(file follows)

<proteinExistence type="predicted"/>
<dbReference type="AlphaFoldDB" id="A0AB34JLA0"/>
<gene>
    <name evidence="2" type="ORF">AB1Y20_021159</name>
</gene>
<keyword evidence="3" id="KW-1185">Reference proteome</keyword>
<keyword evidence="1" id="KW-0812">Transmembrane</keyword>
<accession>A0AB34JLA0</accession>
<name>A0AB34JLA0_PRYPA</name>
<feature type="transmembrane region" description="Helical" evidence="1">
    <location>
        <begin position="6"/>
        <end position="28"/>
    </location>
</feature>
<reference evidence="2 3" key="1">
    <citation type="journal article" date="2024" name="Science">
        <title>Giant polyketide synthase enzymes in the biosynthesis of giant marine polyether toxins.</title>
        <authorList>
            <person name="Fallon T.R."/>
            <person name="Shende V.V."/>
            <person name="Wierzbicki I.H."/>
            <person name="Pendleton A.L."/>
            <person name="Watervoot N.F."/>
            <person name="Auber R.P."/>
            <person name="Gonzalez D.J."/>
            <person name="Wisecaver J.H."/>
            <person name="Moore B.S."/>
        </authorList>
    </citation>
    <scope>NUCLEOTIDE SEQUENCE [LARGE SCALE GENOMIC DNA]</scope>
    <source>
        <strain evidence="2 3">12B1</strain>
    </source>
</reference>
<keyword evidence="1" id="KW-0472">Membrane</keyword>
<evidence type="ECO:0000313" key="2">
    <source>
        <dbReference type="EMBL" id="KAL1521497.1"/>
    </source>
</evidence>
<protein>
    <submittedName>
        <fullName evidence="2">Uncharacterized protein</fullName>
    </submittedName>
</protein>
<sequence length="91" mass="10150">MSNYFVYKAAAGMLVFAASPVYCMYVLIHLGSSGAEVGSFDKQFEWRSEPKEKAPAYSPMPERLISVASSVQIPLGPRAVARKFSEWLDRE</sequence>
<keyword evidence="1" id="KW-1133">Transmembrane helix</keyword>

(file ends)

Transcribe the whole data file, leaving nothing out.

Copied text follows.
<proteinExistence type="predicted"/>
<dbReference type="AlphaFoldDB" id="A0AB34JLA0"/>
<gene>
    <name evidence="2" type="ORF">AB1Y20_021159</name>
</gene>
<keyword evidence="3" id="KW-1185">Reference proteome</keyword>
<keyword evidence="1" id="KW-0812">Transmembrane</keyword>
<accession>A0AB34JLA0</accession>
<name>A0AB34JLA0_PRYPA</name>
<feature type="transmembrane region" description="Helical" evidence="1">
    <location>
        <begin position="6"/>
        <end position="28"/>
    </location>
</feature>
<reference evidence="2 3" key="1">
    <citation type="journal article" date="2024" name="Science">
        <title>Giant polyketide synthase enzymes in the biosynthesis of giant marine polyether toxins.</title>
        <authorList>
            <person name="Fallon T.R."/>
            <person name="Shende V.V."/>
            <person name="Wierzbicki I.H."/>
            <person name="Pendleton A.L."/>
            <person name="Watervoot N.F."/>
            <person name="Auber R.P."/>
            <person name="Gonzalez D.J."/>
            <person name="Wisecaver J.H."/>
            <person name="Moore B.S."/>
        </authorList>
    </citation>
    <scope>NUCLEOTIDE SEQUENCE [LARGE SCALE GENOMIC DNA]</scope>
    <source>
        <strain evidence="2 3">12B1</strain>
    </source>
</reference>
<keyword evidence="1" id="KW-0472">Membrane</keyword>
<evidence type="ECO:0000313" key="2">
    <source>
        <dbReference type="EMBL" id="KAL1521497.1"/>
    </source>
</evidence>
<protein>
    <submittedName>
        <fullName evidence="2">Uncharacterized protein</fullName>
    </submittedName>
</protein>
<sequence length="91" mass="10150">MSNYFVYKAAAGMLVFAASPVYCMYVLIHLGSSGAEVGSFDKQFEWRSEPKEKAPAYSPMPERLISVASSVQIPLGPRAVARKFSEWLDRE</sequence>
<keyword evidence="1" id="KW-1133">Transmembrane helix</keyword>